I Am A Writer

Forget about me for a moment. Think about yourself. Do a check of where you’re at. Where are you? Read on while you acknowledge your location. It shouldn’t have taken more than a moment to say ‘in the loo’, ‘on the heath’, ‘under the bedsheets’ or something similar. Now let me ask you this: ‘what were you doing before you started reading this?’ I understand that you may need more time to answer this one because it requires accessing your memory and that can take time. However, if you’re thinking too much then you can fall back on something like ‘I clicked on the link in my email and arrived on your blog.’ You may even append the word ‘duh’ to your assertion if you think that I should have known already. Bear in mind, however, that as I write this, I have no idea who you are, where you’re at or where you came from. I’m a writer, not a psychic who can see into my future. That said, I’m going to ask you one more thing that will necessitate you doing precisely what I cannot. To whit, I need you to see into the future. Don’t worry, all will become clear. Here’s my next question: what are you going to do next?

I am a writer and I am in the throes of writing. You are a reader and you are, like it or not, in the throes of reading these words. I will stop writing and post these words. You will stop reading and do … something else. What? Tell me. What are you going to do? You’ve committed to reading thus far and so you might as well complete the task I have set. You have a Comment field below. Don’t be afraid to use it. I’m not going to say anything of note beyond this point and so you might as well stop reading now.

Under the table, a man was sitting and thinking of the war. Which war? The one in his mind. He thought about the armies that marched inside his head and the dreams he had, nightly, about things he could barely remember when he awoke, but which he knew were bad. Not bad in the sense of moral outrage, but more in the sense that they made him feel very uncomfortable about the fact that he had bookcases full of books that he barely touched whilst, in some poorer part of the world there were people who hadn’t the means to feed their love of literature. He was pretty sure these people existed but didn’t know their names, or their addresses. That didn’t stop him from feeling bad about it. Not did it stop the dreams.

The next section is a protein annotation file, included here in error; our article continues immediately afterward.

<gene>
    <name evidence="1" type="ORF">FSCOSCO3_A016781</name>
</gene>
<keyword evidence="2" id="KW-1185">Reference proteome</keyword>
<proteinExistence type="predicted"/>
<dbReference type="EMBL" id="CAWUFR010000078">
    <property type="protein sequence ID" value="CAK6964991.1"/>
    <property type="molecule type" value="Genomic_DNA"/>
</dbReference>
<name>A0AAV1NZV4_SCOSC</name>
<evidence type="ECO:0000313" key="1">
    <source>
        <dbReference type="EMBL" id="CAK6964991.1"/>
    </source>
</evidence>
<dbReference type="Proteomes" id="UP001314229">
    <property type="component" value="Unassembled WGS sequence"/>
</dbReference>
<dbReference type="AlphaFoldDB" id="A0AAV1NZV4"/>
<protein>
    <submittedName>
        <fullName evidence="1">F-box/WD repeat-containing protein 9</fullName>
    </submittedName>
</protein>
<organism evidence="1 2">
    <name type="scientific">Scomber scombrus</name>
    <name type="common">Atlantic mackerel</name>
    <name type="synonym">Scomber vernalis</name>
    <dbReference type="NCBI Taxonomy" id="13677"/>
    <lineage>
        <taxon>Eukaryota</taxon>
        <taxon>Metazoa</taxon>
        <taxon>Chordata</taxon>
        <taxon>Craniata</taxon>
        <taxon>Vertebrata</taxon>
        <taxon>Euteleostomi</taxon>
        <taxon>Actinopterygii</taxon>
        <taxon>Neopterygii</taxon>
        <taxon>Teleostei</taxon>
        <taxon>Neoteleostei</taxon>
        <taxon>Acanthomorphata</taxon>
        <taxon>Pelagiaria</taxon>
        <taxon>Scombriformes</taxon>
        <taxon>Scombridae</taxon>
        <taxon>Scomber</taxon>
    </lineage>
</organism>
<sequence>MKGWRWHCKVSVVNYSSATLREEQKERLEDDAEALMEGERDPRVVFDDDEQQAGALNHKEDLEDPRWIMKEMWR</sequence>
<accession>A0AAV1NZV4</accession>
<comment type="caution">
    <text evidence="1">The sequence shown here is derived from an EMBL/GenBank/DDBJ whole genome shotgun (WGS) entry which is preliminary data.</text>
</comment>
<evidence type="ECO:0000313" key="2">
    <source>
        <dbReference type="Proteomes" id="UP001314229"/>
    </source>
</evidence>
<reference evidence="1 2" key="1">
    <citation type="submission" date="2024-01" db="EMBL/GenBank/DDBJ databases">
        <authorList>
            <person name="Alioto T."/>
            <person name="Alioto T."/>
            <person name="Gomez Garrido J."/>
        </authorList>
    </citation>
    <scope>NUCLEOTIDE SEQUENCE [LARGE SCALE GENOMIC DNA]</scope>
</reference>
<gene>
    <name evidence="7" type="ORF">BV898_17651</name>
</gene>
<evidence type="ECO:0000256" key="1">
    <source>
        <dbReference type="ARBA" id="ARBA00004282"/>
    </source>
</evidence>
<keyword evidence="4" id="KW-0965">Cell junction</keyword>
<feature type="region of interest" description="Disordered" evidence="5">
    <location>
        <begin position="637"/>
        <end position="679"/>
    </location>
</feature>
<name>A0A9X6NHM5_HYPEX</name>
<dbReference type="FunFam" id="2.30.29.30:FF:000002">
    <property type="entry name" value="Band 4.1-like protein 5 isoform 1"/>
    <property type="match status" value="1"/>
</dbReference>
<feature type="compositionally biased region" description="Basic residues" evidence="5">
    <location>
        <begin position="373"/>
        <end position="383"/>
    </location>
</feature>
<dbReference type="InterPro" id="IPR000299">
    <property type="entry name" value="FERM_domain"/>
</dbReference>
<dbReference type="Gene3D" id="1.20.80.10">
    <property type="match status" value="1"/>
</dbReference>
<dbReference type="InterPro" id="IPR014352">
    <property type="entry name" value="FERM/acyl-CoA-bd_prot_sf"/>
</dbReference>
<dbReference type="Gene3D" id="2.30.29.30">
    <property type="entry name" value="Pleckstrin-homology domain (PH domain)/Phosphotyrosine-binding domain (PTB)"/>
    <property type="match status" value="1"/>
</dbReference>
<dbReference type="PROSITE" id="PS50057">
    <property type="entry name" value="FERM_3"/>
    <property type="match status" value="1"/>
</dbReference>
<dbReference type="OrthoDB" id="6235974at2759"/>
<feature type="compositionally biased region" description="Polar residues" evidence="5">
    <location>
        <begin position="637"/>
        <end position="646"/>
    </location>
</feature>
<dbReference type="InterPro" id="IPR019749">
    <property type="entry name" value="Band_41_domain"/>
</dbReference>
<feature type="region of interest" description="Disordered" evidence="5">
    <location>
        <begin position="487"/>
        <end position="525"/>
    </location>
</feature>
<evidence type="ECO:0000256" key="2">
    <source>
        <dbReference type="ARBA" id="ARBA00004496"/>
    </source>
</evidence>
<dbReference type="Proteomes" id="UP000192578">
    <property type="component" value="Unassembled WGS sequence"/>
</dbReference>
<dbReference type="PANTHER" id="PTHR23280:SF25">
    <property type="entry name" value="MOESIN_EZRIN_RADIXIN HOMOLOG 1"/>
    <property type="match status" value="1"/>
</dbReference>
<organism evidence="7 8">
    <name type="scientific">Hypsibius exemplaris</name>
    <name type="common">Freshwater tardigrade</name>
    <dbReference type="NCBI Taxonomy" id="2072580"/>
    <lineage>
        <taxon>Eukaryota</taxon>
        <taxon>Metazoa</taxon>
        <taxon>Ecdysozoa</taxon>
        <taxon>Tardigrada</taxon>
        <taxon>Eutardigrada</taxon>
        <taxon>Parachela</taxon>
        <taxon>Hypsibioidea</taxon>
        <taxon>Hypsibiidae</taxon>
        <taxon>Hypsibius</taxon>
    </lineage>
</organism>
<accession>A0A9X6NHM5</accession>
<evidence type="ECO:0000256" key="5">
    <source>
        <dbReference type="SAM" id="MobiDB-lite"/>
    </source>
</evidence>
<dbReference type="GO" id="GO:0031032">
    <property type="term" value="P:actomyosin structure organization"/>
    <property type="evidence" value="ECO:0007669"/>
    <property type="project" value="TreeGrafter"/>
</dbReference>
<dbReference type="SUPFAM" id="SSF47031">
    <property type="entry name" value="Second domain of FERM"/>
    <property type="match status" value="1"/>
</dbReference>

The man was called David. An ordinary name. Not one that would excite interest at cocktail parties were he ever to be invited to one and consequently to be invited to share it. His parents were staid, solid members of a Christian-based religious community. But see: I’m bored with them already and so I won’t mention them again.

David is stirring. He has done thinking of the war for now and is emerging from underneath the table. The flap of the tablecloth raises and his face peers out. He wears black-framed spectacles that give his round face the appearance of an old owl. He blinks once in much the way you would expect and then his shoulders follow his head and, inevitably, his body follows. He’s thinking about his hair and how it might as well fall out now as wait thirty years for him to reach the grand age of forty-five. He likes his teeth, though. Teeth are useful. He intends to make good use of them before the day is done. It’s eight in the evening already and so he should hurry.

Ten minutes later he’s walking down by the river. The house backs onto the water and so this isn’t much of a feat. It’s dark, but he knows where he’s going. It’s secluded, but he knows he will not be alone. It’s clear to him that if he were to lie down on the ground now, someone would discover him before too long. He lies down.